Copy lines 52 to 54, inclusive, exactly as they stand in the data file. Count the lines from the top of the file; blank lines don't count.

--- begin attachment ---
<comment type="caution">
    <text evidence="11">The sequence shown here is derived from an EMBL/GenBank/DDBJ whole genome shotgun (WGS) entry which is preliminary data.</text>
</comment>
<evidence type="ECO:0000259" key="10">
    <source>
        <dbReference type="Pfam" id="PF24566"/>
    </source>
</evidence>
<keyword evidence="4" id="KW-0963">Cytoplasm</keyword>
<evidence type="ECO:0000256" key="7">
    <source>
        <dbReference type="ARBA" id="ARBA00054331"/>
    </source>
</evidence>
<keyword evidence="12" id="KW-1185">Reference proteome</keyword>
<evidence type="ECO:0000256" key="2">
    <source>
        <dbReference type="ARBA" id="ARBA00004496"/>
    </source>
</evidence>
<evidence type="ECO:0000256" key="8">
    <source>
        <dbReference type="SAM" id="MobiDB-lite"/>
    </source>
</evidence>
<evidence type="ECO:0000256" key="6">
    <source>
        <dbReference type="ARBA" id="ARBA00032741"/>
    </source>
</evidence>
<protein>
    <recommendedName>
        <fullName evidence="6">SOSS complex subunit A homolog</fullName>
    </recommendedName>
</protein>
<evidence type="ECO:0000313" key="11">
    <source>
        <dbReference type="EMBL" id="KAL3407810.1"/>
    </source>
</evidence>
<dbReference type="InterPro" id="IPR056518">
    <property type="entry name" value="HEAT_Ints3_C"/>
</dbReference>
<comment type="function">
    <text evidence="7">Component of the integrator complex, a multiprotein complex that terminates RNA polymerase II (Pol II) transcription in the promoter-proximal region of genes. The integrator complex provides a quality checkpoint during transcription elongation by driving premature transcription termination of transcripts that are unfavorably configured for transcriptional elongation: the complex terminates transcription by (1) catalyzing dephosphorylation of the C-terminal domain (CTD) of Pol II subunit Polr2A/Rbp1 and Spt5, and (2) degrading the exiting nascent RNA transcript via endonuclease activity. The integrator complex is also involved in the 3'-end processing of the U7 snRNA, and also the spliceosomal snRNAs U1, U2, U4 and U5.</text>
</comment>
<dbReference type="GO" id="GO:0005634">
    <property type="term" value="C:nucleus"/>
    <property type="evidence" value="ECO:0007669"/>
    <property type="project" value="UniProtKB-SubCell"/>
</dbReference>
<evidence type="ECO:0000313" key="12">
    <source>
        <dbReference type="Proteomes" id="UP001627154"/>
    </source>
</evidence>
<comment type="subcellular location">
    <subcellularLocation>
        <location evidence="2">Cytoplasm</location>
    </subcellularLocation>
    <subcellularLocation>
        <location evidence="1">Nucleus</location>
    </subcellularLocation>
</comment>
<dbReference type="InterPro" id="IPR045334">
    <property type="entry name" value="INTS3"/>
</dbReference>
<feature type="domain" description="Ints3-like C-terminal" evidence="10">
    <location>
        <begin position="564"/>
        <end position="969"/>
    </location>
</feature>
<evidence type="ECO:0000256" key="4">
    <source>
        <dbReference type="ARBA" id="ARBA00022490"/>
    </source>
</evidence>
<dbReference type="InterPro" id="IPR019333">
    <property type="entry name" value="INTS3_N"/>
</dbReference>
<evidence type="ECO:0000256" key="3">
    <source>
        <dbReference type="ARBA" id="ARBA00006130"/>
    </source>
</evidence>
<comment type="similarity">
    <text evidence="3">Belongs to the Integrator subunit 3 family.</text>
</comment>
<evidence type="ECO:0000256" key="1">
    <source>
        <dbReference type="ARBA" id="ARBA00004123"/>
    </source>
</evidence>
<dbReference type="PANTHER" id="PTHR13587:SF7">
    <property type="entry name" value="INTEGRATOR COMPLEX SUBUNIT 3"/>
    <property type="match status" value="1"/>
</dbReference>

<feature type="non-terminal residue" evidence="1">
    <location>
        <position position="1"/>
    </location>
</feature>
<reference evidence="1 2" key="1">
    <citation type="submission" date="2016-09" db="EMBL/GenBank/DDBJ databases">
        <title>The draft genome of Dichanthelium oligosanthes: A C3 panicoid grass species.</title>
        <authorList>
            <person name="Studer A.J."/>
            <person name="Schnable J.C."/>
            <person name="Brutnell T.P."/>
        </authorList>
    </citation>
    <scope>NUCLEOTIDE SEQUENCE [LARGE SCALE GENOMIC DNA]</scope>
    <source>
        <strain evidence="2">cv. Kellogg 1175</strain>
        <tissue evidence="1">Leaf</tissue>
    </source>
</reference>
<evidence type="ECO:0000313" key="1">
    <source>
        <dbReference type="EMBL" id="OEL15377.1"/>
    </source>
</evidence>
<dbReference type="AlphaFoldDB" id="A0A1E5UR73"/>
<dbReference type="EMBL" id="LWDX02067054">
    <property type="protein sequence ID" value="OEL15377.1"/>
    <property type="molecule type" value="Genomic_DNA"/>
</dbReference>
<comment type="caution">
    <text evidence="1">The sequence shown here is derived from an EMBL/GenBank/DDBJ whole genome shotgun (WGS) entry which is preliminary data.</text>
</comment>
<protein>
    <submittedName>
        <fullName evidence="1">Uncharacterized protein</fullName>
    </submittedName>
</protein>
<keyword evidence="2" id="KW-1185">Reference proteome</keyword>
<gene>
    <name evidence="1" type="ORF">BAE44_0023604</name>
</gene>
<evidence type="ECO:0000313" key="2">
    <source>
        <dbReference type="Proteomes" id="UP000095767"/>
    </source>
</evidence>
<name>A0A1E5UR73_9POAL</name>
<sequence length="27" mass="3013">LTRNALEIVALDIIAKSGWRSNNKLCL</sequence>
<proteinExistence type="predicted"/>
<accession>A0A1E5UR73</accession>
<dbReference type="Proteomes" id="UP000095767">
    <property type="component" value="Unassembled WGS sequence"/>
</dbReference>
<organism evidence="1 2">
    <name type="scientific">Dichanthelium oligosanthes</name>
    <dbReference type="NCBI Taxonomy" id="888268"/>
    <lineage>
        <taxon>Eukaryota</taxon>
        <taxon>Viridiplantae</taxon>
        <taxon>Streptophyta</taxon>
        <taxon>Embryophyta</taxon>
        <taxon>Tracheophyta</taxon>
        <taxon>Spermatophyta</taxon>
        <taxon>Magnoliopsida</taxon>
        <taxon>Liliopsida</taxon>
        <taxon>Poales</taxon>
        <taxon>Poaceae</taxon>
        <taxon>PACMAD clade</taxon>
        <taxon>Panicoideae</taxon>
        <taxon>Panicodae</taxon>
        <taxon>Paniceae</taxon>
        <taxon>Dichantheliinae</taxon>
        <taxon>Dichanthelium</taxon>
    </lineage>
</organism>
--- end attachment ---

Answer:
<evidence type="ECO:0000313" key="12">
    <source>
        <dbReference type="Proteomes" id="UP001627154"/>